> > this discussion for over year.
        >
        > PS: "[11]Oddly, Steiner never mentions it in any of those references you haven't seen."
        >
        > 11) Red herring - I never said he did; instead I said PS mentioned it in the other, positive references.
        >
        > TW: > I think that we're waiting for you to tell us what you've
        > > learnt from Peter about atomism and materialism.
        >
        > PS: "[12, 13] Because 'atomism' is the 'definition' of 'materialism,' except when it isn't."
        >
        > 12) Begging the question - the definition of 'materialism' is what's at issue.
        > 13) Proof by assertion - Ostwald defined 'materialism' as this in 'Overcoming scientific materialism'. PS' has tried to refute this by asserting it's untrue for a year.
        >
        > TW: > without some understanding of the meaning these
        > > words are just tokens in a sentence
        >
        > PS: "[14]Or definitions in a premise. Or premises in a definition. Or something."
        >
        > 14) Red herring - the suggested confusion between premises and definitions is irrelevant to the truth of my statement, which is a standard one about meaning.
        >
        > PS: "I know you think I'm mocking you, Ted. In reality, I'm mocking your claims. [15]) You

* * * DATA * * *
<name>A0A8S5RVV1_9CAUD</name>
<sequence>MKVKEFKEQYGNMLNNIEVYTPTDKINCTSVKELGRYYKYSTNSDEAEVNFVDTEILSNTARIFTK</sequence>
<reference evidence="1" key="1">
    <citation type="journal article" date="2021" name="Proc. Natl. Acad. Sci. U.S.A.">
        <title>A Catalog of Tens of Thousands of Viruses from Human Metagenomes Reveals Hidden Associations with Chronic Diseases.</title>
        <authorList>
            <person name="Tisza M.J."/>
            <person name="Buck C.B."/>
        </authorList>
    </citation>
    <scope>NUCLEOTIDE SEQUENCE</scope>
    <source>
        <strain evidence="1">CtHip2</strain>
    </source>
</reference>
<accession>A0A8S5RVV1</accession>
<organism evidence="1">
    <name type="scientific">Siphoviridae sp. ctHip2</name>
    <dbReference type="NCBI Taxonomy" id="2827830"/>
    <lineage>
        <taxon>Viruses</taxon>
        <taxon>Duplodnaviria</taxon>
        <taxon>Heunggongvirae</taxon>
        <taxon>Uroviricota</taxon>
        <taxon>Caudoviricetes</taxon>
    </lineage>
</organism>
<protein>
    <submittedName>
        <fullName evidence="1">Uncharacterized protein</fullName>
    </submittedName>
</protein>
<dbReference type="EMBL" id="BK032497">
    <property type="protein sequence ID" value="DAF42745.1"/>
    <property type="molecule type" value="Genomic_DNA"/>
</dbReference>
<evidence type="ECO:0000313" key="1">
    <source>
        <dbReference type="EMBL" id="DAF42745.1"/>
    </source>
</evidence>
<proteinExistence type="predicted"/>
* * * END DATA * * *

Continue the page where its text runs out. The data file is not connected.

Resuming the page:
> believe that you know more about these topics than the others here. I am amused
        > by this belief, which is why you find my replies to you snide and sarcastic and
        > so forth. [16, 17] In your own eyes, you are privy to specialized knowledge and
        > understanding, a veritable Tony Stark of the [18]anthroposophical world."
        >
        > 15) Red herring - what PS' asserts I may or not believe is irrelevant to the argument.
        > 16) Red herring - whether I believe I'm 'privy to specialised knowledge' is irrelevant the argument
        > 17) Ad hominem - this is a statement purely about me, and not my argument
        > 18) Genetic fallacy - whatever it is the previous is supposed to be asserting is now being asserted to be caused by its origin.
        >
        > PS: "[19]This is extremely common among esotericists. Dennis and Frank and Brad and all
        > sorts of others say the same things all the time. [20] It's not simply that you think
        > you know more about history than historians and more about physics than
        > physicists. [21]It's not simply that you think you know more about texts you've
        > never seen in languages you don't read. It's your personal investment in
        > anthroposophy that gets in the way of discussion. [22]For you, Steiner's work isn't
        > an object of study, it's a source of Timeless Truths, and the notion of viewing
        > Steiner as a historical figure is an insult. That's why critique seems like
        > mockery and slander and lying. Greetings,"
        >
        > 19) Genetic fallacy - whatever is being asserted is supposed to derive from its source.
        > 20) Appeal to accomplishment (form of genetic fallacy) - my argument is supposed to be weakened by the fact that I'm not a 'physicist' or 'historian'
        > 21) Red herring - and repletion of 1)
        > 22) Red herring - this is an argument about whether there exist contradictions in Steiner's references to materialism in connection with Ostwald not my view about 'Timeless truths'.
        >
        > PS: "Peter S."
        >
        > T.
        >
        > Ted Wrinch
        >